Transatlantic Cooperation vs. Tech Nationalism
Values and Standards in the New Systemic Competition
Dr. Andreas Freytag, DAAD/AGI Research Fellow
Peter Rashish, Vice President and Director of the Geoeconomics Program at AGI
This webinar explores the idea that transatlantic relations should be further strengthened through joint standard setting to gain traction in the intensifying systemic competition between the West and autocratic countries, first and foremost China. Based on similar values, cooperation in standard setting can be an instrument to secure economic prosperity across the Atlantic and make the transatlantic market attractive for companies from third countries.
The ability to set technological standards has become a prerequisite for a country’s success in global markets. To reap maximum benefits, it is important that a standard be widely used. Not only that, in the existing dynamic of systemic rivalry, technologies and technological standards are becoming weaponized.
Under this current situation of distrust, a tendency to favor tech nationalism has risen, even within close partnerships like the transatlantic relationship. But history shows that subsidy races, protectionism, and isolationism lead to inefficiencies.
From a geopolitical perspective, the United States and the European Union instead need to cooperate.
If the transatlantic partners can manage to create and enforce joint high standards that respect technical and environmental regulations—as well as social aspects of trade and investment—they will not only improve the well-being of their citizens, but also be able to attract businesses from other countries. And by generating familiarity with Western values, these commercial partners may even help to secure the global Westphalian and liberal order that is currently under stress.
Dr. Andreas Freytag is Professor of Economics at the Friedrich-Schiller-University Jena, Honorary Professor at the University of Stellenbosch, and Visiting Professor at the Institute of International Trade, University of Adelaide. He is also Director of G20 Trade and Investment Research Network. Dr. Freytag obtained his diploma from the University of Kiel and his doctorate as well as his Habilitation from the University of Cologne. He has published a number of books and articles in first-class peer-reviewed journals on economic policy, international trade policy, development economics, and international policy coordination. He contributes to blogs and for over ten years had a weekly column on wiwo-online, a German magazine.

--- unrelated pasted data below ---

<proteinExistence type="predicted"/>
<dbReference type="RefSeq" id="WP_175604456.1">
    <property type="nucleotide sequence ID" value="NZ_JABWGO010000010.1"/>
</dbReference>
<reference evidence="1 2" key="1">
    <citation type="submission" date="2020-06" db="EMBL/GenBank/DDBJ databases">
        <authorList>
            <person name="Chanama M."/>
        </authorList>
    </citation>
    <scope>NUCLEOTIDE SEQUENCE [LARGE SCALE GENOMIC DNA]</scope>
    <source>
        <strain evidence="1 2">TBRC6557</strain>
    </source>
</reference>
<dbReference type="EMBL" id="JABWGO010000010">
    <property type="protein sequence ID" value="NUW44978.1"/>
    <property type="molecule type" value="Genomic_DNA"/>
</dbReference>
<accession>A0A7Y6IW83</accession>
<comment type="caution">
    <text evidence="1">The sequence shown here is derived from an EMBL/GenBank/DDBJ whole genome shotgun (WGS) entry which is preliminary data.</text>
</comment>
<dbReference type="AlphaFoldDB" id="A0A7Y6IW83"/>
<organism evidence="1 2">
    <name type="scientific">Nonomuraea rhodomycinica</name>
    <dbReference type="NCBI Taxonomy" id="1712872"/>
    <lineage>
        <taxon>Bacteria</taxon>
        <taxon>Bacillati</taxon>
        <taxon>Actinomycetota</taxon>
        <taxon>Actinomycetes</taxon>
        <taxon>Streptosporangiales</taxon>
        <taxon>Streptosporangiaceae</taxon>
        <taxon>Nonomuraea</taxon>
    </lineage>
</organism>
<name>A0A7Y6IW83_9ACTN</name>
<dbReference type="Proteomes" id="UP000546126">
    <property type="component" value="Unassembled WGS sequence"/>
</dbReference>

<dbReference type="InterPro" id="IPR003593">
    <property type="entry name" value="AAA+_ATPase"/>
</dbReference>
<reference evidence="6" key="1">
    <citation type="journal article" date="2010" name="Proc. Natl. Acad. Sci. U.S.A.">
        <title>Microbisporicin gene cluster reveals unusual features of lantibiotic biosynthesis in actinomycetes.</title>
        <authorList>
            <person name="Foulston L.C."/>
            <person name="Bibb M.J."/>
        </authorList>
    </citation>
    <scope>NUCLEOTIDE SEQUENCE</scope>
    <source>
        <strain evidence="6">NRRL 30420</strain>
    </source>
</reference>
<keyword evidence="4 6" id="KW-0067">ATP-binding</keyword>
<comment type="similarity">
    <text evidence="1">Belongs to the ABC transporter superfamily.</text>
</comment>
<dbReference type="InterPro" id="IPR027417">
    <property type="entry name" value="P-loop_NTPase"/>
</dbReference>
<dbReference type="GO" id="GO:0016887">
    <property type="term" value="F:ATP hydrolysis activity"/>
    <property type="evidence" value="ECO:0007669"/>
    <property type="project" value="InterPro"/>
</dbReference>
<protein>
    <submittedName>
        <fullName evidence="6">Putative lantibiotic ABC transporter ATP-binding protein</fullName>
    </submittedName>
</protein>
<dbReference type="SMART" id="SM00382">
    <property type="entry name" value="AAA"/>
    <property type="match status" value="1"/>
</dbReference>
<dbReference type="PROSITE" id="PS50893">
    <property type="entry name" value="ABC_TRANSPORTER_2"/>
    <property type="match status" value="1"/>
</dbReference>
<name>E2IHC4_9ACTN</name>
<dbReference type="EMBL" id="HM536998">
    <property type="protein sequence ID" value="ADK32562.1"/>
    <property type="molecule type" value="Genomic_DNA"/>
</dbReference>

During his time at the AGI, Andreas Freytag is focusing on the substance and path of tightened transatlantic relations against the background of the systemic competition between the West and autocratic states. The latter comprise some emerging economies, including Russia and China. This escalation has geo-political and geo-economic consequences and makes it necessary to strengthen the ties between transatlantic partners as well as to reach out jointly to attract third countries to the Western values. To maintain Western leadership in standard-setting as well as helping developing countries to enforce universal human rights and environmental standards, there needs to be a coordinated and broad-based strategy to (1) react to Chinese et al. attempts to define and set standards, which become binding for third countries’ companies. Similarly, (2) due diligence legislation may also be more effective if coordinated across the Atlantic. Although not in the center of analysis, another (3) aspect deals with the transatlantic trade relations as such, which are also in need of a revitalization. This project focuses on the geo-economic aspects of systems competition although it is difficult to disentangle economic and political relations. It analyzes ways to intensify the transatlantic relations with the objective to maintain economic welfare as well as to position the Western partners better to counter autocracies’ attempts to gain influence in the world economy.
Please reach out to Program Coordinator Mr. Jack Fornasiero at firstname.lastname@example.org with questions.
This event is supported by the DAAD with funds from the Federal Foreign Office.